My research has shown that members of the same international order rarely fight one another, but frictions between international orders are a common source of conflict. During the Cold War, for example, conflicts like the Berlin crisis and the Cuban missile crisis arose directly from frictions along the boundaries of the Western and Soviet spheres. Proxy wars in places like Central America and the Middle East were also fueled by the U.S.-Soviet rivalry.

When orders change, so do patterns of conflict across the international system. The end of the Cold War and the dissolution of the Soviet communist order coincided with an abrupt decrease in international conflicts started and a sharp decline in the number of new and ongoing civil wars.

Why would Putin invade Ukraine?

Ukraine is a contest for order

While the post-Cold War lull has persisted for decades, the United States once again faces conflicts at the intersection of the Western rules-based order and smaller, regional orders defended by other major powers, such as Russia and China.

Clearly, support for international order, rather than specific, narrowly defined national interests such as keeping strategic territory in friendly hands, is driving American policy in Ukraine. Last November’s U.S.-Ukraine Charter on Strategic Partnership, for example, emphasizes support for “shared values and common interests, including a commitment to a Europe that is whole, free, democratic, and at peace,” despite Russia’s attempt to “destroy the rule-based international order.”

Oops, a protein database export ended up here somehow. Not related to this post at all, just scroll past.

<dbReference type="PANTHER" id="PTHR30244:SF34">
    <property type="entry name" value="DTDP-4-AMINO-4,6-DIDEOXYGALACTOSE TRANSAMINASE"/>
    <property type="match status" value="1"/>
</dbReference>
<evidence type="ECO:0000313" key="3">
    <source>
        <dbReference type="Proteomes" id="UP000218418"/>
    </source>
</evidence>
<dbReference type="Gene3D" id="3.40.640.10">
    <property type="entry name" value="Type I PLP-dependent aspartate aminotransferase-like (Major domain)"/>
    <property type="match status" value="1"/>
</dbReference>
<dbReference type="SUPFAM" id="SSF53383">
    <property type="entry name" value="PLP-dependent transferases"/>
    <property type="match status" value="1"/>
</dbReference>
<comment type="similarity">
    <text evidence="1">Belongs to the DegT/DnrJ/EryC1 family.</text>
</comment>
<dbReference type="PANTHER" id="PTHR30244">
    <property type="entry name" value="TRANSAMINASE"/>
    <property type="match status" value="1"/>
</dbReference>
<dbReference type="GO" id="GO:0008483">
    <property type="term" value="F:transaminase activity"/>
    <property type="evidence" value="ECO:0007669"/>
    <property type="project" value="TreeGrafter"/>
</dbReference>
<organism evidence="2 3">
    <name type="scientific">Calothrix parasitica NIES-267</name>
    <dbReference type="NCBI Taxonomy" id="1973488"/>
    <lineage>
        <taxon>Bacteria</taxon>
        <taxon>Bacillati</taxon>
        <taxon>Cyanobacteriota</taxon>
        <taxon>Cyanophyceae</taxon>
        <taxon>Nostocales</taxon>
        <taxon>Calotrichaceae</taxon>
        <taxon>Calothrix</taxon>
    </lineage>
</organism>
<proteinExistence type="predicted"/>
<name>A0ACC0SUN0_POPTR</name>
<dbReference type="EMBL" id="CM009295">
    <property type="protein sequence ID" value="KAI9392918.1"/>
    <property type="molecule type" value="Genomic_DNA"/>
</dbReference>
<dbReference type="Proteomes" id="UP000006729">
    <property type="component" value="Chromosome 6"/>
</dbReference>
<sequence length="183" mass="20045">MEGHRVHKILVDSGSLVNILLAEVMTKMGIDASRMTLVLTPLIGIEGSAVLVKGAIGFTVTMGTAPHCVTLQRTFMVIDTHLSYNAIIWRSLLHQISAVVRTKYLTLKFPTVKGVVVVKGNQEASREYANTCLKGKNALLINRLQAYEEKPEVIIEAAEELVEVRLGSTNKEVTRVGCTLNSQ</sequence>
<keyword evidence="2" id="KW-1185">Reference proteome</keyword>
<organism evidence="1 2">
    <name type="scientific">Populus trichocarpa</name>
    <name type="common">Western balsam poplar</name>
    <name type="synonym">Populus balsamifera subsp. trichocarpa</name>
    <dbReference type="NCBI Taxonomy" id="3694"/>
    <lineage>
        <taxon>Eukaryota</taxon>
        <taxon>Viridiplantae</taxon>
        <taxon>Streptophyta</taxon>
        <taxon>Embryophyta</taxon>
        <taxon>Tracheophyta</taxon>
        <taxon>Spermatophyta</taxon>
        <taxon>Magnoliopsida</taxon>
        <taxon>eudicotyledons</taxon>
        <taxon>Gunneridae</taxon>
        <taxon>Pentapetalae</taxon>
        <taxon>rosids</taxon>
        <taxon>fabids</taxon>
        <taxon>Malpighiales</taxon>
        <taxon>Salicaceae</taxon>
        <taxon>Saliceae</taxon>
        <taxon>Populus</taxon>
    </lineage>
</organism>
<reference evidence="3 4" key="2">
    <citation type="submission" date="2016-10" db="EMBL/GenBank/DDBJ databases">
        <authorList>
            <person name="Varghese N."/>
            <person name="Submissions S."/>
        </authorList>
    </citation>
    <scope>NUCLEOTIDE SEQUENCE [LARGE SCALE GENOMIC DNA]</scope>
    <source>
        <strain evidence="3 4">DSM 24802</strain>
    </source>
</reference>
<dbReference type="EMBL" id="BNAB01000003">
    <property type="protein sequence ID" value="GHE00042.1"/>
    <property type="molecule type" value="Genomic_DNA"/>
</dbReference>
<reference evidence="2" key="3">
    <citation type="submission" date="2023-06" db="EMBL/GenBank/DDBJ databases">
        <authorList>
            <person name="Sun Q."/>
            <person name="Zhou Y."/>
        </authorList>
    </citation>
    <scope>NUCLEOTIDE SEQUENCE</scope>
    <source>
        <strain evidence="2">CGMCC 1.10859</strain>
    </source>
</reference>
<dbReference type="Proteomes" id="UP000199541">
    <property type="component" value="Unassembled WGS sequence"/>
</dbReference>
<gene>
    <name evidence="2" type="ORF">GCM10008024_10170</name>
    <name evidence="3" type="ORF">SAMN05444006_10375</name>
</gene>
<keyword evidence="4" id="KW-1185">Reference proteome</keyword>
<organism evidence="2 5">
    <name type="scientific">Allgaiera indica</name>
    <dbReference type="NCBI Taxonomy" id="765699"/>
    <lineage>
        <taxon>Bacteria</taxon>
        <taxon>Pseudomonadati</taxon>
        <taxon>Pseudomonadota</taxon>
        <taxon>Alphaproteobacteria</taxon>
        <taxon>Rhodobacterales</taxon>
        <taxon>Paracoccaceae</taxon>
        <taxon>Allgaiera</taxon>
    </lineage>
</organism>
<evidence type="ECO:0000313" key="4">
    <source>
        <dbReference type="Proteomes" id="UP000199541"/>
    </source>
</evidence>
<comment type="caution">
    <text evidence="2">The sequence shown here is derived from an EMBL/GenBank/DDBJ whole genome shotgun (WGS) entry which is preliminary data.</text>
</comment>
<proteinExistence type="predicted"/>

Russia’s response to the crisis suggests a similar concern about order. The Russian Ministry of Foreign Affairs in December published a draft treaty proposal calling on the United States to limit its political and military influence in the region. Because NATO is explicitly organized as an alliance for defense, it poses no threat to Russia’s territorial integrity, especially given Russia’s nuclear arsenal. But Russia, whose ambitions for international order are limited to maintaining de facto political control over the states that once made up the Soviet Union, perceives the expansion of Western political, military, and economic institutions as threatening its sphere of influence in its own backyard.

If Russia does invade Ukraine, what happens next?

Friction at the peripheries will continue

Because this is a clash that arises from frictions among international orders, even military victory by one side or the other would merely shift the line of contestation east or west rather than settling it. The dispute can probably only be managed, not fully resolved, as long as the international orders that produced it persist.